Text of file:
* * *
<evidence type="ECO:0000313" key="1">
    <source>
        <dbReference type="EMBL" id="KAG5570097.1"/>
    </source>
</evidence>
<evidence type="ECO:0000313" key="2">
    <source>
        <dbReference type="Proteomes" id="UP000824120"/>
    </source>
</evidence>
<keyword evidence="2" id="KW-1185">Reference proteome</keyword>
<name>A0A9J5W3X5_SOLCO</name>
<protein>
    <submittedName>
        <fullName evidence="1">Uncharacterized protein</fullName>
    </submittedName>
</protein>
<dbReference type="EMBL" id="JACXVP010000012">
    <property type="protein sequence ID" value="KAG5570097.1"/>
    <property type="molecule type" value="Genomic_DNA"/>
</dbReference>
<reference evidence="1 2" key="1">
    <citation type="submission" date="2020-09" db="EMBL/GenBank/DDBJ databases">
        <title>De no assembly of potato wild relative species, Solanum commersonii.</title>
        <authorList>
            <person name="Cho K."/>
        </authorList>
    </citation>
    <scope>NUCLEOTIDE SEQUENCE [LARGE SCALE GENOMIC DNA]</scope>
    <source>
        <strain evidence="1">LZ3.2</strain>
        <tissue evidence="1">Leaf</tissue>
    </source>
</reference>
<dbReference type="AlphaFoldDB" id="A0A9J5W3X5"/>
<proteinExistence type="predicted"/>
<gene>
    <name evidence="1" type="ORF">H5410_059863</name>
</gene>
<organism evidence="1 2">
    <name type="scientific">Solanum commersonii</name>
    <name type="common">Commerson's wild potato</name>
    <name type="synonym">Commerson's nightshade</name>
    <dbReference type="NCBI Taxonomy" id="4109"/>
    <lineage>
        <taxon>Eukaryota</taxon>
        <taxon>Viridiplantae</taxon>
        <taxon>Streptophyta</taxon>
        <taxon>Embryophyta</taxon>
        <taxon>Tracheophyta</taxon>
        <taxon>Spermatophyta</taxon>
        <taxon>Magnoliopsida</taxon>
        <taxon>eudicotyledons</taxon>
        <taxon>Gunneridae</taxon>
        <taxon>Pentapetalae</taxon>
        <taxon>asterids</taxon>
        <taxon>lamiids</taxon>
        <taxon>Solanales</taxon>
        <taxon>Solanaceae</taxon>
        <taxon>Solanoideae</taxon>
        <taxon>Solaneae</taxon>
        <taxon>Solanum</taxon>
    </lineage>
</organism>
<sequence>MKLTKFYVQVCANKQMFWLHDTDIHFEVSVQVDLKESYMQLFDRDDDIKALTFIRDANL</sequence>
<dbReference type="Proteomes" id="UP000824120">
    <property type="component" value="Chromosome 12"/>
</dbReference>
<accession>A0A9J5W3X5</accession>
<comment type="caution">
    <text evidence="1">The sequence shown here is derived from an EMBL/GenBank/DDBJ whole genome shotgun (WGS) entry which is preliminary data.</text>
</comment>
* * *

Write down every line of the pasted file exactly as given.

<evidence type="ECO:0000313" key="1">
    <source>
        <dbReference type="EMBL" id="KAG5570097.1"/>
    </source>
</evidence>
<evidence type="ECO:0000313" key="2">
    <source>
        <dbReference type="Proteomes" id="UP000824120"/>
    </source>
</evidence>
<keyword evidence="2" id="KW-1185">Reference proteome</keyword>
<name>A0A9J5W3X5_SOLCO</name>
<protein>
    <submittedName>
        <fullName evidence="1">Uncharacterized protein</fullName>
    </submittedName>
</protein>
<dbReference type="EMBL" id="JACXVP010000012">
    <property type="protein sequence ID" value="KAG5570097.1"/>
    <property type="molecule type" value="Genomic_DNA"/>
</dbReference>
<reference evidence="1 2" key="1">
    <citation type="submission" date="2020-09" db="EMBL/GenBank/DDBJ databases">
        <title>De no assembly of potato wild relative species, Solanum commersonii.</title>
        <authorList>
            <person name="Cho K."/>
        </authorList>
    </citation>
    <scope>NUCLEOTIDE SEQUENCE [LARGE SCALE GENOMIC DNA]</scope>
    <source>
        <strain evidence="1">LZ3.2</strain>
        <tissue evidence="1">Leaf</tissue>
    </source>
</reference>
<dbReference type="AlphaFoldDB" id="A0A9J5W3X5"/>
<proteinExistence type="predicted"/>
<gene>
    <name evidence="1" type="ORF">H5410_059863</name>
</gene>
<organism evidence="1 2">
    <name type="scientific">Solanum commersonii</name>
    <name type="common">Commerson's wild potato</name>
    <name type="synonym">Commerson's nightshade</name>
    <dbReference type="NCBI Taxonomy" id="4109"/>
    <lineage>
        <taxon>Eukaryota</taxon>
        <taxon>Viridiplantae</taxon>
        <taxon>Streptophyta</taxon>
        <taxon>Embryophyta</taxon>
        <taxon>Tracheophyta</taxon>
        <taxon>Spermatophyta</taxon>
        <taxon>Magnoliopsida</taxon>
        <taxon>eudicotyledons</taxon>
        <taxon>Gunneridae</taxon>
        <taxon>Pentapetalae</taxon>
        <taxon>asterids</taxon>
        <taxon>lamiids</taxon>
        <taxon>Solanales</taxon>
        <taxon>Solanaceae</taxon>
        <taxon>Solanoideae</taxon>
        <taxon>Solaneae</taxon>
        <taxon>Solanum</taxon>
    </lineage>
</organism>
<sequence>MKLTKFYVQVCANKQMFWLHDTDIHFEVSVQVDLKESYMQLFDRDDDIKALTFIRDANL</sequence>
<dbReference type="Proteomes" id="UP000824120">
    <property type="component" value="Chromosome 12"/>
</dbReference>
<accession>A0A9J5W3X5</accession>
<comment type="caution">
    <text evidence="1">The sequence shown here is derived from an EMBL/GenBank/DDBJ whole genome shotgun (WGS) entry which is preliminary data.</text>
</comment>